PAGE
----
Nigeria’s dwindling revenues, resulting from the crash in crude oil prices in the global market, and the forecast by experts that the days of higher oil prices might have gone forever, portend prolonged economic hardship for the Federal Government and our 36 states. A report says Nigeria needs oil to trade at just under $123 per barrel to balance its budget, and its economy has lost a whopping $42.5 billion in economic output. But over 90 per cent of the governors depend mostly on monthly revenue allocations from Abuja to exist. Responsible state governors must feel unsettled about the immediate implications of this negative oil shock on the welfare of their people.
Already, the effects are disturbingly noticeable. Just a few months after the oil revenue drop began, a majority of the states can no longer pay salaries. A media report indicated that 11 of the states owed civil servants between three and four months salaries as of December. That 22 states now owe salaries suggests a worsening dilemma.
Graphically, the December 2014 revenue allocations of N580.37 billion, shared barely three weeks ago, among the three tiers of government, which was N108.56 billion lower than the N688.93 billion budgeted, underscores the danger. Instructively, N628.77 billion was shared in November, a picture that depicts a steady monthly fall. But the states have nowhere to go for a bail-out except to look inwards and initiate the right policies.
While increasing their internally-generated revenue should be embraced with vigour, no state governor has, as yet, taken the bull by the horns, by mapping out a well-thought-out and comprehensive survival strategy. Therefore, far-reaching measures and reordering of priorities are imperative. Central to this rescue plan is the reduction of the cost of governance, which includes doing away with the reckless lifestyle of governors, which the country has had to contend with since 1999. The other is for states to make a quick switch of resources into activities that are more dependable for long-term prosperity, especially by building a more productive, sophisticated industrial base.
A starting point should be the reduction of the number of commissioners, advisers and other category of aides. These portfolios, indeed, were creations of political expediency, rather than the need to provide service to the people. In 2010, for instance, Governor Isa Yuguda of Bauchi State allegedly had about 1,000 aides; and this is almost the picture in other states. With overlapping functions of ministries and agencies, and its corollary of bloated bureaucracy and huge wage bills, survival is far-fetched without reforms.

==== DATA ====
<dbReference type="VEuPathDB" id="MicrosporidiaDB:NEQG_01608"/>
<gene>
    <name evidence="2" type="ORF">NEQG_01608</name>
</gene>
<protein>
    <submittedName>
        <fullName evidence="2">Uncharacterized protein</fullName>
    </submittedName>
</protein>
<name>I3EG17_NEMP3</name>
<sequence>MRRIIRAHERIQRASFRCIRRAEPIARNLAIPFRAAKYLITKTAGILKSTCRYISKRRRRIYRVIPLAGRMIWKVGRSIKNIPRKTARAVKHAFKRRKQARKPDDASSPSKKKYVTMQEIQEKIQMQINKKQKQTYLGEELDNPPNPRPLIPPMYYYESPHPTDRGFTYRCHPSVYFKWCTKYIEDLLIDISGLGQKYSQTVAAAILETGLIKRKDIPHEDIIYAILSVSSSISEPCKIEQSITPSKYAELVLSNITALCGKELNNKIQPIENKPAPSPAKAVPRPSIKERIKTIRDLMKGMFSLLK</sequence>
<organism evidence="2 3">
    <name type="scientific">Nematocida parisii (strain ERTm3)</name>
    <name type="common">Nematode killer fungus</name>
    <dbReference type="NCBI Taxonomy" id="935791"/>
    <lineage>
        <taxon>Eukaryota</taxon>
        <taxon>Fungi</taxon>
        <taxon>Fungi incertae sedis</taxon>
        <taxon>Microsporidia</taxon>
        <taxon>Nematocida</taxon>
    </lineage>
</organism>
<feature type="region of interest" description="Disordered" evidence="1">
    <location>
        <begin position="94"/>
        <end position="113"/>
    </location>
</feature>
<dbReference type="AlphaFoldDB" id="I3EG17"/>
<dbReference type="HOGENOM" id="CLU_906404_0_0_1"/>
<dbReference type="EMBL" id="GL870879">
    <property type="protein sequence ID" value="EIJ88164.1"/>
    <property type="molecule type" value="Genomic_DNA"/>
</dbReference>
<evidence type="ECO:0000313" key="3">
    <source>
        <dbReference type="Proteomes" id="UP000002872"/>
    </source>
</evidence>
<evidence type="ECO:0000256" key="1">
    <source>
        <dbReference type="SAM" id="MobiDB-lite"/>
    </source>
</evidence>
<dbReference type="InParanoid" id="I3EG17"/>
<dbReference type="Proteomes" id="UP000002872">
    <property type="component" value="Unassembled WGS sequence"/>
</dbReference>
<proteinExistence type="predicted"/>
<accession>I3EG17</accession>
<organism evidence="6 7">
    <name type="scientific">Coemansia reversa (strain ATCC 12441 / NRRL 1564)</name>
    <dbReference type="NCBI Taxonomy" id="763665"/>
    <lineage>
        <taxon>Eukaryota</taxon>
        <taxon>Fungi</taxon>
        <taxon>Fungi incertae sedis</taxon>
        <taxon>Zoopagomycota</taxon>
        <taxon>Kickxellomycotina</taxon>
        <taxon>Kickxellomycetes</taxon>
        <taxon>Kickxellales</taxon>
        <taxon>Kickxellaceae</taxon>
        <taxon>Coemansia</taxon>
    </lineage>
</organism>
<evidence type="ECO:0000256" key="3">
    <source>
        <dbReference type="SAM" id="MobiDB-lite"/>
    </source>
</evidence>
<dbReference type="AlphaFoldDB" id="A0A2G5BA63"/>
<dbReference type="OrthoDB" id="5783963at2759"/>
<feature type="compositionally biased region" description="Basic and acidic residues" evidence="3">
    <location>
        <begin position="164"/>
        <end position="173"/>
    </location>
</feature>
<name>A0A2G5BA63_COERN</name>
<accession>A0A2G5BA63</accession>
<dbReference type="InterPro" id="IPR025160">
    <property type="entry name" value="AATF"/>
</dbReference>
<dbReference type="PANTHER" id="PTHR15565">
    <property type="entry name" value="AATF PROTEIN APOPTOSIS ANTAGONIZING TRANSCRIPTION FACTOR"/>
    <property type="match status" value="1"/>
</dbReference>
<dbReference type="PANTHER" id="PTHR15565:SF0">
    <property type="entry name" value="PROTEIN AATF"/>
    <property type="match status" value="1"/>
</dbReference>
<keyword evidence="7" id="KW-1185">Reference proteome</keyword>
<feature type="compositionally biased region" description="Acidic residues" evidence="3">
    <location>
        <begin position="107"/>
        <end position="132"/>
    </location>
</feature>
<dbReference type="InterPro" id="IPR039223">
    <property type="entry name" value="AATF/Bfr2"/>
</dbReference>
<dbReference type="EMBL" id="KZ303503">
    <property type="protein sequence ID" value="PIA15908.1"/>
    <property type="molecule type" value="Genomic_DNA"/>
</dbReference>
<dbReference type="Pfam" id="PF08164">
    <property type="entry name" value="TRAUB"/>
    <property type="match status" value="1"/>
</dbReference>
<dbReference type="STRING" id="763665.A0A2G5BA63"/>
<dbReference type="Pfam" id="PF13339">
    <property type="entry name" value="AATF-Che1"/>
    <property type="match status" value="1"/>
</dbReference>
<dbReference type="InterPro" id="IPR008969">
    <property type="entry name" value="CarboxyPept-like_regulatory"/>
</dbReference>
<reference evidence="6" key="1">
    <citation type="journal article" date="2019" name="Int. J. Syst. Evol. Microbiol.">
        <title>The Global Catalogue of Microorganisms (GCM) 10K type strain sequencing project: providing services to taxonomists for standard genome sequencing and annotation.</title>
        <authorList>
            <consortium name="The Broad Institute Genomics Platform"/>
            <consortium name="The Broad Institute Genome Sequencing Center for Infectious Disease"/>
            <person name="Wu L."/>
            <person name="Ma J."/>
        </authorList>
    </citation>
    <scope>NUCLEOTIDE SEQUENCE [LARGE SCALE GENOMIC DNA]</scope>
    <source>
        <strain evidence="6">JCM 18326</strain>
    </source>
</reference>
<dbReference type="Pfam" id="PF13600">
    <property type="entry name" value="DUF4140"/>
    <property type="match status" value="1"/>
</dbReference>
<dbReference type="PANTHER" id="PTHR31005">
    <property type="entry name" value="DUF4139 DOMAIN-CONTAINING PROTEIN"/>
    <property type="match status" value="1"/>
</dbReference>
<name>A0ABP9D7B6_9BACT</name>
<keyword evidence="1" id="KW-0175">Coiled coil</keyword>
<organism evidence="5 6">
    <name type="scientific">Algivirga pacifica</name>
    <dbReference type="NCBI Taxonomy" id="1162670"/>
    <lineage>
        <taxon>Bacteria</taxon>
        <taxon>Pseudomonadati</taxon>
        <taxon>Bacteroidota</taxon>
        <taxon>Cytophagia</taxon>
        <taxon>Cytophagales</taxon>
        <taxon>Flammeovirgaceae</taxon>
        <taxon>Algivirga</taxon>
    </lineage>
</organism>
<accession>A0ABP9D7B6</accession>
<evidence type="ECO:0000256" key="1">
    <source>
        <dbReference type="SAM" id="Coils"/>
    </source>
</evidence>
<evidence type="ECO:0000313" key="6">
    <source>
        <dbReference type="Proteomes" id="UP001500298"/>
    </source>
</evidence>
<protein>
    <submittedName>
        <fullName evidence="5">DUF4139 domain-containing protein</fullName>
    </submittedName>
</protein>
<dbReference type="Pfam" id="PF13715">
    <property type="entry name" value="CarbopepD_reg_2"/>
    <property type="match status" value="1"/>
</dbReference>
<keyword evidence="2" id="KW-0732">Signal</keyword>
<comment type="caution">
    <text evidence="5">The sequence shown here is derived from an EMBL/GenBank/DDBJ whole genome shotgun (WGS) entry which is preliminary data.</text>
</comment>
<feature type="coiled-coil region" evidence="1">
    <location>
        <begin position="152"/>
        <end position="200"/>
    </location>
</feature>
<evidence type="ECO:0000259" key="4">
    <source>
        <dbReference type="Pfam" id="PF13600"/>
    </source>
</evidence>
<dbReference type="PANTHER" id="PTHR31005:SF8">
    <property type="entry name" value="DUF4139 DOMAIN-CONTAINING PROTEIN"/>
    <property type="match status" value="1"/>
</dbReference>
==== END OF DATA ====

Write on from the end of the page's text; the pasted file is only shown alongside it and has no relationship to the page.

Added to this is the scourge of “ghost workers.” Today, many states face the embarrassing situation of not knowing the exact strength of their workforce. A similar conundrum at Abuja forced the Federal Government to introduce the Integrated Payroll and Personal Information System in 2010, which culminated in the weeding out of 60,000 “ghost workers” as of 2014. The Federal Government is saving N160 billion annually as a result.
We wager that more of this monstrosity prevails in the states; adopting the Abuja IPPIS model to clean up the payrolls is unavoidable now. One state that has successfully blocked this source of leakage in its system is Bayelsa. Aggressively, it reduced the monthly wage bill of N6 billion, which its governor, Seriake Dickson, inherited, to about N3.5 billion. With the Bayelsa State Fraud and Related Offences 2012 law, promulgated to strengthen the reform, payroll fraud is in retreat. A number of states had before now, identified some “ghost workers.” Rivers reportedly had 8,000; Delta 7,000; while Kebbi, had 9,000, among others. The urgency of now dictates that the purge be deepened, so that funds could be freed for developmental initiatives.
Much against the spirit of the 1999 Constitution, many states imitate Abuja in funding pilgrimages either to Jerusalem or Mecca. For instance, Borno State spent N500 million on Hajj in 2014, while Oyo State spent N1.5 billion in the four years to 2014, according to Governor Abiola Ajimobi. This is the time to end this breach. Service delivery would have been enhanced in these states if the funds had been properly utilised.
In spite of the prevailing hard times, most of the governors still move about with long convoys of between 15 and 20 vehicles. Some state governors in the oil-rich South-South region still luxuriate in their private jets at public expense. This is no longer sustainable. It is incredible that a governor in Nigeria who runs his state based on allocations from the centre, keeps a private jet, whereas the British Prime Minister, David Cameron, whose country is one of the seven global economic giants (G7), does not have any.
These excesses explain why over 70 per cent of the annual budgets of states is recurrent expenditure, to the detriment of capital expenditure – which naturally fosters job creation, provides infrastructure and welfare of the people.
Besides reducing the number of aides, reviewing wages paid to political appointees has become absolutely essential. Governors should strive to diversify their resource base. Apart from expanding the industrial base, agriculture, long abandoned because of petro-dollars, should now be put in the front burner as it has the potential to positively change the economic fortunes of the states and provide our youths with jobs.